Our plan was to ride down to Lake Marian where we would picnic along the shoreline near the southern end of the lake. We had ridden only a few miles when we stopped to watch a pair of eagles playing in the sky. If you have watched eagles fly you'll agree that they often seem to fly just for the sheer enjoyment of flight. One bird flew in large lazy circles while the other would climb above the first then swoop down below and steeply pull up and roll on it's back and reach up with it's feet trying to grab the other. They repeated this maneuver over and over as they called back and forth to one another.
|TU 250 & Vulcan along the lake|
Eventually they flew out of our sight, so we hopped on our bikes and thumped and chugged our way south down the Canoe Creek Road toward our next planned stop at Camp Hammock along Lake Kissimmee. We turned southwest onto a gravel road that leads back to the lake. The road is only about five miles long, but it cuts through a beautiful mix of wooded and open pasture land. Because the road dead ends at the lake there is very little traffic on it except for the occasional pickup pulling an airboat. There is so little traffic that the cattle stop grazing and stare at us as we thread our way through the loose gravel and pot holes.
My riding partner led the way and pointed to an eagle sitting on a fence post. As we neared, it took flight and flew past an old tree that held another eagle. Both took to the air and flew a big circle around us before re-landing in the old tree.
At the end of the road, we stepped off the bikes and stood at the edge of the lake listening for gators and watching herons and egrets fish the shallow water along the shore. Rested and content, we climbed back on our bikes and jittered and bounced our way back up the gravel road and onto Canoe Creek.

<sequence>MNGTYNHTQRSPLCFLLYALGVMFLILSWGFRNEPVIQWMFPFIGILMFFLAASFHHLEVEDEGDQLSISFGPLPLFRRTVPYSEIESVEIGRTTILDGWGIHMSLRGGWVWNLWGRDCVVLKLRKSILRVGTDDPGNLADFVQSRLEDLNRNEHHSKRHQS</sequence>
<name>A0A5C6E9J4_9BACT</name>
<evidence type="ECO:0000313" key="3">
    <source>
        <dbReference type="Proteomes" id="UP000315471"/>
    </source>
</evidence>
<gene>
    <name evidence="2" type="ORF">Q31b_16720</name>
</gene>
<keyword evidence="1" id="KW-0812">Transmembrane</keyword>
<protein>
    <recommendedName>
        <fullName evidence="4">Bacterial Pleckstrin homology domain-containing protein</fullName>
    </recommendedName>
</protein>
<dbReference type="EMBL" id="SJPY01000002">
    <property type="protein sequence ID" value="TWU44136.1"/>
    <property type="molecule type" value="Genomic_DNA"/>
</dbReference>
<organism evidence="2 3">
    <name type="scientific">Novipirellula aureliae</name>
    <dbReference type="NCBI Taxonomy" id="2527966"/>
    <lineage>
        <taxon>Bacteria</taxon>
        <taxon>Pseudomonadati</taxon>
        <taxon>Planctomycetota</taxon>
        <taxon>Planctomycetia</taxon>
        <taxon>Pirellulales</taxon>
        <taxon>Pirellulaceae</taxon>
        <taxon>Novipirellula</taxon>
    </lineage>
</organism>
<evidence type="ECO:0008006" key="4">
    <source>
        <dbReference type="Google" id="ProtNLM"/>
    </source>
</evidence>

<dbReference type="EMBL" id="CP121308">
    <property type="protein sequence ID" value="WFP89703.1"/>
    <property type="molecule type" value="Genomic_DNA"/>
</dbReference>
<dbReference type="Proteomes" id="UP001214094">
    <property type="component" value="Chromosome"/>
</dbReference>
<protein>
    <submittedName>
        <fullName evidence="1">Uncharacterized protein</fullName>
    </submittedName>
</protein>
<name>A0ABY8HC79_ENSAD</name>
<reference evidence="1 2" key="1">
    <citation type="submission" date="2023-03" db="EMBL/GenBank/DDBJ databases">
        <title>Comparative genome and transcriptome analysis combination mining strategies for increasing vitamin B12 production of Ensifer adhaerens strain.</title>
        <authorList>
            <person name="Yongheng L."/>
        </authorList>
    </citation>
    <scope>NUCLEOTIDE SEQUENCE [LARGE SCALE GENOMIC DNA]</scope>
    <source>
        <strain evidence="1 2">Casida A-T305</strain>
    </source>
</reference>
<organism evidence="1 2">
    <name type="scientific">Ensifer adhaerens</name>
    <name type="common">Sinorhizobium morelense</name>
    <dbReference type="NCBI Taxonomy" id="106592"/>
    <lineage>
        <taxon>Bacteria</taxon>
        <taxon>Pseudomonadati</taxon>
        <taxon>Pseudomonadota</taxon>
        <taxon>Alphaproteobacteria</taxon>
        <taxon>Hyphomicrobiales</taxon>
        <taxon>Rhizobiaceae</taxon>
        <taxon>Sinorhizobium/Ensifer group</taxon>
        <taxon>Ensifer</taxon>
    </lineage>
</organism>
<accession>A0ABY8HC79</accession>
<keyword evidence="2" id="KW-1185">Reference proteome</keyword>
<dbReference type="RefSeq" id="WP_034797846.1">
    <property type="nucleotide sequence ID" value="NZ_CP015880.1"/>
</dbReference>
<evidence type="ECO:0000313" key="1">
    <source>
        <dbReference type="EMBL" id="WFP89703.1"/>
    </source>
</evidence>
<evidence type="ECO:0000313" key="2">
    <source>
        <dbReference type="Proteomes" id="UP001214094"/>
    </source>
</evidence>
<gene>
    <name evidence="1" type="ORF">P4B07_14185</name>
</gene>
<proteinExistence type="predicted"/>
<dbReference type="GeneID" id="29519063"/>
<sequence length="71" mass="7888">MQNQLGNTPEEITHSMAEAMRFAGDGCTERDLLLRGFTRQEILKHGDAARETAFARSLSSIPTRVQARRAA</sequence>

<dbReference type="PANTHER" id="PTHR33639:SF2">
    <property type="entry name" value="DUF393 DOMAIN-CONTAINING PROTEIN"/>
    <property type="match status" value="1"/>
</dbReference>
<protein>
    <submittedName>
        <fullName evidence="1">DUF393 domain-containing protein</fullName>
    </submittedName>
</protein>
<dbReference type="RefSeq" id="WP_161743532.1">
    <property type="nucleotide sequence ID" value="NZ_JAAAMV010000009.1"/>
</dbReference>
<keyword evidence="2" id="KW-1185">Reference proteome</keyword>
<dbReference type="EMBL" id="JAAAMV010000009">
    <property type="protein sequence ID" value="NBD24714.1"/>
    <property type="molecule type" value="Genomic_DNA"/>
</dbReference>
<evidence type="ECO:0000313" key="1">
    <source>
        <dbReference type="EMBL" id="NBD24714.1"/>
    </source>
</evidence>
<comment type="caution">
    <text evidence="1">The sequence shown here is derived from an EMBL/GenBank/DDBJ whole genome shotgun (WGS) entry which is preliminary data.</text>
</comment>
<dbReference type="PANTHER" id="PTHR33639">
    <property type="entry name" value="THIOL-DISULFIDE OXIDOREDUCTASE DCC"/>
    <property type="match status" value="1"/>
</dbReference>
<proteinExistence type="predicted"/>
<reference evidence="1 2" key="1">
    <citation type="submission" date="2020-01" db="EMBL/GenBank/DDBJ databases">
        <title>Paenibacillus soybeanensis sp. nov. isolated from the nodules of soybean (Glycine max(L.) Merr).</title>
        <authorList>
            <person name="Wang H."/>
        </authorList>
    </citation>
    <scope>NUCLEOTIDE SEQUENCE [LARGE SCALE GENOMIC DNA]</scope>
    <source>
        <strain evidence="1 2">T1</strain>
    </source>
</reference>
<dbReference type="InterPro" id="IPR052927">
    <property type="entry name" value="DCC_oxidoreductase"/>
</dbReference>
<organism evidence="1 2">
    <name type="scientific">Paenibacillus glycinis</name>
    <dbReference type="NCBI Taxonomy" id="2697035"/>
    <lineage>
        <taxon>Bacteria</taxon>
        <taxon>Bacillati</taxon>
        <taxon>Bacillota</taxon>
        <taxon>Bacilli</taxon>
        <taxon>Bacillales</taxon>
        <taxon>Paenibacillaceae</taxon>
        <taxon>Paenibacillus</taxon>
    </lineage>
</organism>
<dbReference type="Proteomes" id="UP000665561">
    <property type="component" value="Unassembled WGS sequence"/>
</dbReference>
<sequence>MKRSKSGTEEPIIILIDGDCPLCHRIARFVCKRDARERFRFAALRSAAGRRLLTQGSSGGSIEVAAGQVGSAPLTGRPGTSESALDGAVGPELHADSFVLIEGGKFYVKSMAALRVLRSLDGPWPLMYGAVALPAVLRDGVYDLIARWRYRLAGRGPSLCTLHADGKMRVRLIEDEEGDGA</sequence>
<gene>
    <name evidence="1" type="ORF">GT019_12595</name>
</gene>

We eased south for another fifteen or so miles where we turned onto another gravel road where we had planned a stop at a small park on Lake Marian. The park is seldom used and most of the time when we visit, we are the only people there. That was true this trip as well. The park has a little gazebo at the end of a short pier and this is where we planned to have our picnic. The park was filled with wading birds and osprey as so many of the inland lakes are. This time there was a special guest waiting for us. Sitting on the railing around the gazebo was a pelican. Pelicans are often seen soaring up and down the ocean coast but only rarely around the inland lakes. We decided to inch our way out the pier toward the gazebo in the hopes of not spooking the pelican and maybe enjoying our picnic at a table within a few feet of him. This plan worked and we sat within ten feet of the pelican. What we hadn't expected was the huge insect hatch that was going on. The hatch made the picnic impossible as we could hardly breath without inhaling the bugs. Our picnic would have to wait.
We packed our sandwiches back into the saddle bags on the Vulcan and after taking time for a few pictures, we left the birds and bugs behind as we headed further south. We stopped at a small retirement community where we sat on the ground near the shore of the lake and enjoyed our picnic in peace. As we ate, the sun warmed us and we watched hawks and vultures wheeling in the sky.
After lunch, we continued south to Kenansville where we turned north and rode by and through a few ghost towns on our way to Holopaw. At Holopaw, we turned west, riding through orange groves and pasture land on our way home.
Although we only rode 100 miles, we were treated to a fine sampling of old Florida.